Back in 2000, George W. Bush made "personal responsibility" one of his
campaign themes. Everybody understood that the phrase had two meanings:
first, the traditional Republican one of disciplining unruly children, whiny
minorities, complaining women, indolent workers and lesser breeds outside
the country club; second, an implied vow to keep his pants on in the Oval
Office. Only in the third year of President Junior’s court-appointed term do
we learn that it has another meaning as well: When Bush says he takes
"personal responsibility" for something, it means he’s run out of phony alibis,
so sit down and shut up.
Dutifully headlined "Bush Takes Responsibility for Iraq Claims" by The
Washington Post, here’s the entire exchange from the White House transcript
of the president’s press conference:
"Q. Mr. President, you often speak about the need
for accountability in many areas.
I wonder then, why is Dr. Condoleezza Rice not being held accountable for the
statement that your own White House has acknowledged was a mistake in your
State of the Union address regarding Iraq’s attempts to purchase uranium?
And also, do you take personal responsibility for that inaccuracy?
" THE PRESIDENT: I take personal responsibility
for everything I say, of
course. Absolutely. I also take responsibility for making decisions on war
and peace. And I analyzed a thorough body of intelligence—good, solid, sound
intelligence—that led me to come to the conclusion that it was necessary to
remove Saddam Hussein from power. "We gave the world a chance to do it. We
had—remember there’s—again, I don’t want to get repetitive here, but it’s
important to remind everybody that there was 12 resolutions that came out of
the United Nations because others recognized the threat of Saddam Hussein.
Twelve times the United Nations Security Council passed resolutions in
recognition of the threat that he posed. And the difference was, is that
some were not willing to act on those resolutions. We were—along with a lot
of other countries—because he posed a threat.
" Dr. Condoleezza Rice is an honest, fabulous
person. And America is lucky
to have her service. Period. "
Even a legendary shirker like Junior could hardly avoid taking responsibility
what came out of his own mouth. But he could barely hide his annoyance at the
reporter’s impertinence. Imagine if the question had been put to him as sharply
as Bob Somerby suggested on his Daily Howler Web site:
"Mr. President, we have been told that Dr. Condoleezza Rice did not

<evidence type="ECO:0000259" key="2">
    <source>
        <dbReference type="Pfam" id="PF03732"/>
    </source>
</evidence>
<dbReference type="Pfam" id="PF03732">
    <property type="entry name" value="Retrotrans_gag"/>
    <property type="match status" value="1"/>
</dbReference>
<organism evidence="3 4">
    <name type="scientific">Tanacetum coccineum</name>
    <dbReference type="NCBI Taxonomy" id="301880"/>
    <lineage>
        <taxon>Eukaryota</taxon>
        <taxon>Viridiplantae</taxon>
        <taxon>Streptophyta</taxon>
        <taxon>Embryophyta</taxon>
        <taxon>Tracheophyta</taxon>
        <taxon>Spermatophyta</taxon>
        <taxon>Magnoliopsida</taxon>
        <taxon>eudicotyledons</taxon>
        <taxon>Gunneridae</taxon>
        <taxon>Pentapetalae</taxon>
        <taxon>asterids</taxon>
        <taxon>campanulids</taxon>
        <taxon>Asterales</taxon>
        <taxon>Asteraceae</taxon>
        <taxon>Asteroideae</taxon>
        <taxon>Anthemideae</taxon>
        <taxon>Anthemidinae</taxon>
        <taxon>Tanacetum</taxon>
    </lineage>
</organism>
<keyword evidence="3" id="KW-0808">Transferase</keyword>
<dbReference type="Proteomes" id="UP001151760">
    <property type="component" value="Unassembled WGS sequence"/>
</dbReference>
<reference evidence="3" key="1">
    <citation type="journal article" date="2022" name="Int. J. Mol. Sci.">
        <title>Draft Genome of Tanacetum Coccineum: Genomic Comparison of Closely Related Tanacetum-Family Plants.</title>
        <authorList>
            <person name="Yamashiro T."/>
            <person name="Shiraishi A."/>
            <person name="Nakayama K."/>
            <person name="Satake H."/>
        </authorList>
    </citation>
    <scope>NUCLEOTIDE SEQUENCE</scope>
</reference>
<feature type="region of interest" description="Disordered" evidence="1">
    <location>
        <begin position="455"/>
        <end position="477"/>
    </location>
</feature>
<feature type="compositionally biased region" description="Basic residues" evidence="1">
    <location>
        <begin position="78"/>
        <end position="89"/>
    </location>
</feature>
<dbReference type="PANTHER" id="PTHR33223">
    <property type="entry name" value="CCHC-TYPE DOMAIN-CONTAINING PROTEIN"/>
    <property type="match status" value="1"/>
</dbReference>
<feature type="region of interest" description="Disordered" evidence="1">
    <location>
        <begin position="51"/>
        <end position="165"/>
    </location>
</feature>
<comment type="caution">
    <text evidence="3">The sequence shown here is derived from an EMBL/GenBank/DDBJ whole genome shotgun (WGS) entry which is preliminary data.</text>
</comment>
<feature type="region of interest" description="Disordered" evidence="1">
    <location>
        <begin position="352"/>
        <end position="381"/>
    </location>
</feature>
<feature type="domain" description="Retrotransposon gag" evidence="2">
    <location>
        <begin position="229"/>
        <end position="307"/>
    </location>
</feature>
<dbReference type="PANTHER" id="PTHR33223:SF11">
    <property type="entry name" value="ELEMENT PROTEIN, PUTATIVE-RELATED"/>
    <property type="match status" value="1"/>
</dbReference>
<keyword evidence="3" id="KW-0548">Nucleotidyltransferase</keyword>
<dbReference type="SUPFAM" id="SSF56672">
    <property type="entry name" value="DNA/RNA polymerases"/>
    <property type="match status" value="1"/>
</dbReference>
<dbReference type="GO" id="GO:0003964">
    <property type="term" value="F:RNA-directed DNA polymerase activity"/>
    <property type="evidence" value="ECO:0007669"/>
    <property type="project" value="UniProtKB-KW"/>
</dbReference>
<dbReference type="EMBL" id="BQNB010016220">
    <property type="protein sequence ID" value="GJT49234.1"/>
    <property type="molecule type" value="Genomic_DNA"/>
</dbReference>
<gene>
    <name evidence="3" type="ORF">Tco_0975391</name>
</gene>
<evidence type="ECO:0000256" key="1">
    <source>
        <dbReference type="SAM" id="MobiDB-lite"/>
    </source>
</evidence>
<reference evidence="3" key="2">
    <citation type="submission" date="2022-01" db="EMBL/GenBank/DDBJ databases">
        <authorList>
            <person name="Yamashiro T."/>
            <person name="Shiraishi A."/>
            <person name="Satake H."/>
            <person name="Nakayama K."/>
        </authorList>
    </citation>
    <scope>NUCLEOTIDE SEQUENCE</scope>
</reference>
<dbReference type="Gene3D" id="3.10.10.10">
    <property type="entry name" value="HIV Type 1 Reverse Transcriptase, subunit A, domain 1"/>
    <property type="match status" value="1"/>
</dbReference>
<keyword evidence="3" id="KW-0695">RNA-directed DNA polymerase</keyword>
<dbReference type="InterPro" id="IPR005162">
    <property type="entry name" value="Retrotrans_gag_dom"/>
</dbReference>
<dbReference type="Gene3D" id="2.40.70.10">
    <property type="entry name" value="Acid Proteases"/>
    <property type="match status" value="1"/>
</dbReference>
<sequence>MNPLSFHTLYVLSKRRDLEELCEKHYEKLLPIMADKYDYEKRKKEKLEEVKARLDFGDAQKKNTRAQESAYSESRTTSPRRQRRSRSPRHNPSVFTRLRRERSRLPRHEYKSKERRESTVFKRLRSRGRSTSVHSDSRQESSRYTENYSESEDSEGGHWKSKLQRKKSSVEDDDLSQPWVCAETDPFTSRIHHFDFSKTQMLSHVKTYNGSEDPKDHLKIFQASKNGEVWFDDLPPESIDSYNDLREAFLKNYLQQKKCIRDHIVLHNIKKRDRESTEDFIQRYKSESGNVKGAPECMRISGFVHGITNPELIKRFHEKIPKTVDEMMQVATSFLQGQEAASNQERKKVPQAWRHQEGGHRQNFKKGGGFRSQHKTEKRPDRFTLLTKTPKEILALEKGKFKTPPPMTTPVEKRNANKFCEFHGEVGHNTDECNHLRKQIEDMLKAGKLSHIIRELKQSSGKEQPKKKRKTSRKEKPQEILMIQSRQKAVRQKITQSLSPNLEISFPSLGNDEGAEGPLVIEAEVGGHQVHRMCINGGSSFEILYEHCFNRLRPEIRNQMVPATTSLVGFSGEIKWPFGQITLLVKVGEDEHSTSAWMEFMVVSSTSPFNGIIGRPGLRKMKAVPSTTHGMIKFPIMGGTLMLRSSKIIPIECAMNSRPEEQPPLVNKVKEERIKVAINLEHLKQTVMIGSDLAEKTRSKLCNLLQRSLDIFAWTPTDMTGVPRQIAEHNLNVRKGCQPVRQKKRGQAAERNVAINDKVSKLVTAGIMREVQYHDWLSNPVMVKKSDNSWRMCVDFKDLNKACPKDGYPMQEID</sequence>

October’s National Intelligence Estimate and therefore did not know that the
State Department doubted the claim that Iraq sought uranium in Africa. We’re also
told that she didn’t read CIA memos on this subject. Are you concerned when
your national security adviser is so poorly informed on such a subject? And do
you now believe what you said in your State of the Union—that Saddam Hussein
‘recently sought significant quantities of uranium from Africa’?"
Of course, nobody believes the good doctor failed to do her homework.
The White House simply enlisted the smaller falsehood in service of the larger
one. In a courtroom, Bush’s answers would be called non-responsive. He
trotted out the same "12 resolutions" and "sound intelligence" over and
over, as if they trumped the facts on the ground.
There were, of course, no U. N. resolutions calling for "regime change."
If we had a press corps instead of a band of celebrity courtiers, somebody
would have asked him how he could send American soldiers to kill and die in
Iraq without reading, as the White House says he did not, the 90-page
National Intelligence Estimate. Exactly what, then, did he study before
parroting Tony Blair’s hysterical warning that Saddam could strike within
Bush told us that not to invade and occupy Iraq would be tantamount
"national suicide." Now he says he’s confident documents will prove that
Saddam had "weapons programs." Hardly the same thing. He has faith that
documents will also prove the Iraqi dictator’s "links" to al-Qa’ida, another
inflammatory charge that The Washington Post reports the National
Intelligence Estimate he failed to read contradicted.
From a purely psychological point of view, the most fascinating aspect
Bush press conference is watching this under-qualified aristocrat veer from
mild panic to smug arrogance within a few sentences. Here’s another example
of Bush-style "personal responsibility."
Why aren’t his economic policies producing jobs? Try to believe your
president said this: "Remember on our TV screens—I’m not suggesting
which network did this—but it said, ‘ March to War,’ every day from
last summer until the spring —‘ March to War, ’ ‘March to War.’
That’s not a very conducive environment for people to take risk,
when they hear, ‘March to War ’ all the time."
And whose fault was that? Anybody but Junior’s.
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